U.S. and European Union negotiators should focus on issues where economic relations can be improved immediately before they begin talks on a broad trade agreement, the U.S. trade ambassador said.
“Our mutual, urgent needs to enhance growth and employment compel us to identify a short path to success before we launch these negotiations,” U.S. Trade Representative Ron Kirk said today in a speech in London.
The U.S. and 27-nation EU, which have the world’s largest bilateral economic relationship, are considering ways to lower trade barriers after the worst economic crisis since the Great Depression. Negotiators led by Kirk and EU Trade Commissioner Karel De Gucht are set to issue a progress report next month.
De Gucht has proposed that negotiations for a U.S.-EU trade accord be complete by the middle of 2014.
“Many in Europe have already voiced very strong support for a comprehensive free-trade agreement as a single undertaking,” Kirk said. The U.S. wants “to ensure that its outcomes will be at least as broad and ambitious as those contained in our existing trade agreements.”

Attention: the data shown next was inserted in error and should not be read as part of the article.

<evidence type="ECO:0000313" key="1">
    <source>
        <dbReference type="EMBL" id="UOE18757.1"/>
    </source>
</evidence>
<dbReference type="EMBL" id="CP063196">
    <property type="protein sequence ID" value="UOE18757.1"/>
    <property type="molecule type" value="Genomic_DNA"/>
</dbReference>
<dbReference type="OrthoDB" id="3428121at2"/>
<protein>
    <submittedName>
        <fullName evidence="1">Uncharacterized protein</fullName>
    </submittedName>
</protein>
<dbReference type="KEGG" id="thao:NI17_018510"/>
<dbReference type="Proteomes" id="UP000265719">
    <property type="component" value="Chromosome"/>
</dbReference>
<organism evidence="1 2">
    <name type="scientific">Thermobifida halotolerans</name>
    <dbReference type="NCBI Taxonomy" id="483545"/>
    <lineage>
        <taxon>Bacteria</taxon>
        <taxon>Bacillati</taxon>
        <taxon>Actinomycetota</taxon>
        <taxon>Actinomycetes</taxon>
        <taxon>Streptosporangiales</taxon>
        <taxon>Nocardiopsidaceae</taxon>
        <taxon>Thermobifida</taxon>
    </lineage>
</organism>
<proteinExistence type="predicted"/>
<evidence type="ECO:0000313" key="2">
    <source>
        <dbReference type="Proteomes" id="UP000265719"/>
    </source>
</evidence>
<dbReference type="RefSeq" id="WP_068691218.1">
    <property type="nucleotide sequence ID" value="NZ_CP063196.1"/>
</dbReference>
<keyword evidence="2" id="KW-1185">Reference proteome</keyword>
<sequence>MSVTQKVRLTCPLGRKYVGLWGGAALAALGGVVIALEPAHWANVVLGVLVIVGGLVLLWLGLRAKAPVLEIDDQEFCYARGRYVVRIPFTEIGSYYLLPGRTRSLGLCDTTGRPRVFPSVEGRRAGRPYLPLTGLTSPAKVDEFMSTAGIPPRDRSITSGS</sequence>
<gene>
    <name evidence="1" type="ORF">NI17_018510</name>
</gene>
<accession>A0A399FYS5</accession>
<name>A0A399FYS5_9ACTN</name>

While trade flows between the U.S. and EU are about $4.4 trillion annually, according to the German Marshall Fund, the two sides are unable to reach agreement in areas such as agriculture, health and safety standards and regulations. Kirk said the trading partners can work to reduce subsidies for large commercial aircraft, which pit Boeing Co. (BA:US) of Chicago against a European competitor, Airbus SAS.
“From the perspective of the United States, an ambitious transatlantic negotiation -- should we choose to pursue that course -- would need to achieve full liberalization of market access across all categories of goods, and expand Atlantic flows of services and investment as well,” Kirk said. It should also seek to lower non-tariff barriers, he said.
Kirk and U.S. Commerce Secretary John Bryson are in Europe this week to discuss improving economic relations between the U.S. and EU, and the U.S. Chamber of Commerce, a Washington- based industry group that represents business interests, has pushed for a transatlantic trade accord. Helping Europe recover from a sovereign-debt crisis was a major theme of the G-8 summit of world leaders in Camp David, Maryland, last weekend.
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